Back before he could do a lot of pre-draft workouts, before he was the surprise No. 1 overall pick of the Cleveland Cavaliers, Anthony Bennett had surgery to repair the torn rotator cuff in his left shoulder. Which is one of the reasons nobody really expected him to go No. 1.
He had the surgery in May because it meant he should be recovered in time for training camp — and that appears to be the case, reports Marc Spears of Yahoo Sports.
Bennett, however, began playing five-on-five without any restrictions this week for the first time since the surgery. He has played well, but needs to get in much better shape as the start of training camp nears.
The Cavaliers goal is to bring Bennett along a little slowly, bringing him off the bench and not trying to put too much pressure on the No. 1 pick. However, injuries might make that impossible, Spears notes.
The Cavaliers are expected to start Tristan Thompsonat power forward and not use Bennett at small forward this season, a source said. It is possible that if center Andrew isn’t able to return from his lingering knee injury by season’s start that Bennett could become the starting power forward if Thompson moves to center.
Anderson Varejao has been cleared of his blood clot issue that kept him on the bench last season and he could fit in that mix as well.
Still, Bynum is not expected to be ready for camp and if history is any indication the Cavaliers may need to use Bennett more than expected to cover for Bynum. Bennett has athleticism and length, but was always a bit of a project who was going to take some time to really have a big impact.
DeMarcus Cousins had a bitter exit from the Kings, but that won’t be the last they see of him.
Cousins’ Pelicans will host Sacramento tomorrow night.
Not that Cousins rushed to talk about the matchup.
Justin Verrier of ESPN:
Cousins is pretty funny when joking with the media, and his smile is contagious. Just listen to all the laughs Cousins generates as he goes through his shtick.
Bonus points to Cousins for eventually breaking down and providing real answers. Some of his relationships in Sacramento were clearly meaningful to him, and he wanted to acknowledge those — even if he’d prefer just to get past this awkward game and all the talk it invites.
Lauri Markkanen is 7-foot and made 42% of his 3-pointers this season.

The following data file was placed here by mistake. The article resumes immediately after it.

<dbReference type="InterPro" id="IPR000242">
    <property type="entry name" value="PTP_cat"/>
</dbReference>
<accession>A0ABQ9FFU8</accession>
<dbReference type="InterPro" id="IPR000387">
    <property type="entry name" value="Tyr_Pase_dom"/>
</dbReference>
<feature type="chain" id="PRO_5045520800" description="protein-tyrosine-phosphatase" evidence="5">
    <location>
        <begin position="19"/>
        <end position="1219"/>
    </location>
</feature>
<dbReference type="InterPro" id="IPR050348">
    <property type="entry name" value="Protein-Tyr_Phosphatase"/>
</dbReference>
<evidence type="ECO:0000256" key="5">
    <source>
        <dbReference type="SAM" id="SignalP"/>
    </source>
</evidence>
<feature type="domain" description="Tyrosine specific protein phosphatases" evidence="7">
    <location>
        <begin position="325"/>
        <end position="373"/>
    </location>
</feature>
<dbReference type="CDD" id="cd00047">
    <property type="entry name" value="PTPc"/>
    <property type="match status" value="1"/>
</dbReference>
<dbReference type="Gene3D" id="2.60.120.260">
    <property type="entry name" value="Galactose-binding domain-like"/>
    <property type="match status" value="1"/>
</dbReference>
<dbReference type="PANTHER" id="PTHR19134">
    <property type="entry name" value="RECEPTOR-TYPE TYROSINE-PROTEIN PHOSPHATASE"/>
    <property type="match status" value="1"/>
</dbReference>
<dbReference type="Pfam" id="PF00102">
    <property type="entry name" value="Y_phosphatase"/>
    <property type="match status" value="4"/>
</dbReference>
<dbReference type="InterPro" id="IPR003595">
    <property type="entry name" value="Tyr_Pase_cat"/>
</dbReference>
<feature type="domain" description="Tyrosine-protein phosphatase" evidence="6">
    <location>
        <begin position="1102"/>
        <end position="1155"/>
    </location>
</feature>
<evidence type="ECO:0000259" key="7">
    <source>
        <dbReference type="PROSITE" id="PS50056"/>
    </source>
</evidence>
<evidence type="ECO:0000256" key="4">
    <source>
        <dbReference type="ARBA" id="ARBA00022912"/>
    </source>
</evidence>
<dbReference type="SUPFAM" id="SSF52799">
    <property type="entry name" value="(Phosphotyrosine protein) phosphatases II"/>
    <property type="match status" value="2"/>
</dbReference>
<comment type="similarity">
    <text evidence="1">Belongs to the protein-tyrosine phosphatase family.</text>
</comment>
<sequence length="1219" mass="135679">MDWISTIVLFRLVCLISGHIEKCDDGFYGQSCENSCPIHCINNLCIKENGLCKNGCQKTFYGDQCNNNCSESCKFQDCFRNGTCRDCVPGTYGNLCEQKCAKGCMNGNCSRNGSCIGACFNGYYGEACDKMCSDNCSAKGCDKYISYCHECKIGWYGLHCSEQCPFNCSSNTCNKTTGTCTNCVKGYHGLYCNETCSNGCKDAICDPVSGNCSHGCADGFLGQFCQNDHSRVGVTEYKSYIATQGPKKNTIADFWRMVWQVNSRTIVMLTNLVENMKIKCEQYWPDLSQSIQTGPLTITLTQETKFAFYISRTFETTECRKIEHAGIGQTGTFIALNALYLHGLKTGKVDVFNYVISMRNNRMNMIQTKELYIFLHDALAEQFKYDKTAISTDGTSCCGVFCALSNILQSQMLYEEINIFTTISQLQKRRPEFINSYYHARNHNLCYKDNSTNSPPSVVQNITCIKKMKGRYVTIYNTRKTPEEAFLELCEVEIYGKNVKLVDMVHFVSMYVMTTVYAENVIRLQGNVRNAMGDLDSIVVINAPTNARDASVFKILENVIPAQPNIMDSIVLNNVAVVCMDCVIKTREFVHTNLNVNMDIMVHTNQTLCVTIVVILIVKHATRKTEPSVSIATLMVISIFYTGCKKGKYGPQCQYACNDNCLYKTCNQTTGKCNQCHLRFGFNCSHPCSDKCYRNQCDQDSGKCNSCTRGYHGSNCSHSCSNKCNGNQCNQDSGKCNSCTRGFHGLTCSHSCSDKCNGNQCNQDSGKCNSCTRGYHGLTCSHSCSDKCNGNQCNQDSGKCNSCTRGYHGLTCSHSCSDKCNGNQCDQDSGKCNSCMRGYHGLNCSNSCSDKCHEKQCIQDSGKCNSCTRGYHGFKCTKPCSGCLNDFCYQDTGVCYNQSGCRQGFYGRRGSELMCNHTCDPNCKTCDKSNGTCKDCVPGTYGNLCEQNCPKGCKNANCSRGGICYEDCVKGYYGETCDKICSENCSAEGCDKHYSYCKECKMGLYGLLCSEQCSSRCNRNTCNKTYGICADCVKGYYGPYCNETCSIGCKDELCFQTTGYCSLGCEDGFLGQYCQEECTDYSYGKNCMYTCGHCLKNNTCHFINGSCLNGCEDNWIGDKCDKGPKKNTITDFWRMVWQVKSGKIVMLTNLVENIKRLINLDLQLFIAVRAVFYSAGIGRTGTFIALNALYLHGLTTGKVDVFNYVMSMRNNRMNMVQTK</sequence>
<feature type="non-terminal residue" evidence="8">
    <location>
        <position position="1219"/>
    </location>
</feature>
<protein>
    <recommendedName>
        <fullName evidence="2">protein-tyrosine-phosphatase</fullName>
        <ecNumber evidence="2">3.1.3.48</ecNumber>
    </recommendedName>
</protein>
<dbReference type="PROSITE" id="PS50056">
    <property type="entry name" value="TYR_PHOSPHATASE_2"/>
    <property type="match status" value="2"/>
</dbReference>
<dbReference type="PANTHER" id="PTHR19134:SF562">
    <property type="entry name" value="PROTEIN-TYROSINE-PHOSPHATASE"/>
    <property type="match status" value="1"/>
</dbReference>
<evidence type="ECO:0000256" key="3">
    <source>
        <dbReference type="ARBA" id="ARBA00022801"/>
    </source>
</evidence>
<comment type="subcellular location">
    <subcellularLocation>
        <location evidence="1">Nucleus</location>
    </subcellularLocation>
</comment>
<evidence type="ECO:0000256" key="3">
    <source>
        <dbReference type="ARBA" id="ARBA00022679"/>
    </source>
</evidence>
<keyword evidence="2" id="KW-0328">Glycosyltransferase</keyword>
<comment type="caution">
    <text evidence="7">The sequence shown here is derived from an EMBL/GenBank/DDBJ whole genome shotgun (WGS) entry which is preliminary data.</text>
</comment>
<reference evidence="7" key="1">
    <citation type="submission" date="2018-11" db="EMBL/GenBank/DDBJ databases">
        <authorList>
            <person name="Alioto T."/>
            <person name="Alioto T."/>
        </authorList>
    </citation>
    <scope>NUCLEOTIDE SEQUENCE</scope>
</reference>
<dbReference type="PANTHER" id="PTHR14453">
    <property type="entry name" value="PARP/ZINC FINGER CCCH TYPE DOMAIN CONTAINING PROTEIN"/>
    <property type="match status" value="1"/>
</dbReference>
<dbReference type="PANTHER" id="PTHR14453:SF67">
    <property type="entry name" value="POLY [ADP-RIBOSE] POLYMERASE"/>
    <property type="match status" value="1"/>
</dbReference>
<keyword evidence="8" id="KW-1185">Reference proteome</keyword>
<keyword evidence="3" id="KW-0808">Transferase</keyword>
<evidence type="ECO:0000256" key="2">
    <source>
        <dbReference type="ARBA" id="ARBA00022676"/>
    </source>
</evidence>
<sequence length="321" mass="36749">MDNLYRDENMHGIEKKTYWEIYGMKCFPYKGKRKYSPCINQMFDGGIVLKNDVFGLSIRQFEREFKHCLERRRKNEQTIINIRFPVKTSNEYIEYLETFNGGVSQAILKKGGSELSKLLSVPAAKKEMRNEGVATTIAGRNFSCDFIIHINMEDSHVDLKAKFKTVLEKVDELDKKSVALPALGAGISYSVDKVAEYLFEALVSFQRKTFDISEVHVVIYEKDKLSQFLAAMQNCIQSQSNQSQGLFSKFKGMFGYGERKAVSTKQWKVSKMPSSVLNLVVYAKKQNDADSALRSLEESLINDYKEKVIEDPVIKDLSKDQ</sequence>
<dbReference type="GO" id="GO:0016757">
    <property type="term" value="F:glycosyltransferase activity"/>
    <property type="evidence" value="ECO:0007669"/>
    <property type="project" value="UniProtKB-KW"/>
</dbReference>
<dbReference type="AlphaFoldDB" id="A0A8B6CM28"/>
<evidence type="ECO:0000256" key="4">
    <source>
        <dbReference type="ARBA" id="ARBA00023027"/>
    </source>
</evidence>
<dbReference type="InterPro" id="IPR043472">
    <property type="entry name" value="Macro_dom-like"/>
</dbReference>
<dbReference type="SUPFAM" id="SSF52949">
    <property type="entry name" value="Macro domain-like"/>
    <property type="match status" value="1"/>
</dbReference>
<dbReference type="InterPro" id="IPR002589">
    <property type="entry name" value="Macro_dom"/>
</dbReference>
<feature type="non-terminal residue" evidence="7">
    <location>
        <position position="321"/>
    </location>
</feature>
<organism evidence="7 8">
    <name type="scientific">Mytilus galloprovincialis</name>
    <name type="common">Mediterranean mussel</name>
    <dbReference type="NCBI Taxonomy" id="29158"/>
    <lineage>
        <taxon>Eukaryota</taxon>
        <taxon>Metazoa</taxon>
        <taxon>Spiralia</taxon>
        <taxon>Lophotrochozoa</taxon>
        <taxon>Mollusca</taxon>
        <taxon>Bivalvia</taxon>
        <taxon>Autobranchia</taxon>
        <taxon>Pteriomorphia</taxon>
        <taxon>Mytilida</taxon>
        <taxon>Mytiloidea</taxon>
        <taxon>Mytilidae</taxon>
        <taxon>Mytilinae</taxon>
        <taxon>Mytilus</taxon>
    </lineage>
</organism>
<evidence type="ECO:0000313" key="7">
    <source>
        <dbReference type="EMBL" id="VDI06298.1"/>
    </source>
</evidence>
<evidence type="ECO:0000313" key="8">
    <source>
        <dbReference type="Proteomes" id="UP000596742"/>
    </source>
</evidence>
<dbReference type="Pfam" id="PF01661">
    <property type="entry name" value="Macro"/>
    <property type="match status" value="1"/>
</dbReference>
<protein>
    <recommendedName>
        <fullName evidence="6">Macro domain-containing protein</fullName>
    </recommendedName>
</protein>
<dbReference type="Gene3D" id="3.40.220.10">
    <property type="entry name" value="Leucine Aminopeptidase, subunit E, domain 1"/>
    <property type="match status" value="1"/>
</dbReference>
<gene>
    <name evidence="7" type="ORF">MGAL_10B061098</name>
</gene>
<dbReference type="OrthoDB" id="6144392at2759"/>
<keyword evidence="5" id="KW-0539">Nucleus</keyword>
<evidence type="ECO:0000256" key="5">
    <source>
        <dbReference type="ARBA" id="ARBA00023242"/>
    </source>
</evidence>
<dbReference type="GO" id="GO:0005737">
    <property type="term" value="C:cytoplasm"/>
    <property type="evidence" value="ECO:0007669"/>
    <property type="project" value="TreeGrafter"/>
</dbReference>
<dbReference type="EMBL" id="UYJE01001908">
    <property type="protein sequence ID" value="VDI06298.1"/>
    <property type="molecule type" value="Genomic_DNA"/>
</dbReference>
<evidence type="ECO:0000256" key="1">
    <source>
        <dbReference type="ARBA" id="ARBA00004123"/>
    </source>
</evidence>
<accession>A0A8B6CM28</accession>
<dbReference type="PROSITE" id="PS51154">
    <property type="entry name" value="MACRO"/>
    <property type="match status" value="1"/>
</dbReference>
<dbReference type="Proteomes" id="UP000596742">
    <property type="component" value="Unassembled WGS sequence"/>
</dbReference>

That combination alone will have NBA teams drooling, and the Arizona freshman will capitalize.
Evan Daniels of Scout:
Arizona’s Lauri Markkanen is declaring for the NBA Draft and is expected to sign with an agent, multiple sources told Scout.
Markkanen seems pretty certain to get picked in the lottery, likely in the top 10.
Calling him a good shooter for his height undersells him. It’s not just he shoots so efficiently from deep, it’s that he can generate 3-pointers in so many ways — pick-and-pops, spot-ups, off off-ball screens and even running pick-and-rolls himself. Having the height to shoot over defenders is his most noticeable asset, but don’t undersell his mobility.
Markkanen also finishes well at the rim and offensively rebounds at extremely impressive clip for someone who spends so much time on the perimeter. Those interior skills instill belief he will eventually become a suitable defender.
There are a couple red flags. He’s old for a freshman, turning 20 before the draft. He leaves plenty to be desired defensively, especially due to his lack of strength.
But his size and shooting are tantalizing. That’s plenty for now.
Watch for Collin Sexton in the 2018 NBA draft.
In the meantime, the Alabama commit had all eyes — include Dwyane Wade‘s — on him with this pass in the McDonald’s All-American Game last night.
Carmelo Anthony scored just nine points on 12 shots in the Knicks loss to the Heat last night — well below his season averages of 22 points on 19 shots per game.
Anthony, via Ian Begley of ESPN:
“I see the writing on the wall. I see what it is,” Anthony said late Wednesday night. “I see what they’re trying to do, and it’s just me accepting that. That’s what puts me at peace. Just knowing and understanding how things work. I’m at peace with that.”
Is Anthony talking about just the Knicks’ final dozen games of this season, when they’re clearly interesting in testing less-proven players? Or is he referring to his entire tenure in New York?
Anthony has said he’d consider waiving his no-trade clause if the Knicks want to rebuild, and they’ll reportedly try again to trade him this offseason. Perhaps, this is Anthony indicating he’s warming up to the idea of allowing a trade.
Anthony’s and Kristaps Porzingis‘ timelines are barely compatible, if at all. It’d make sense for the Knicks to go in a different direction.
Could Anthony be at peace with that?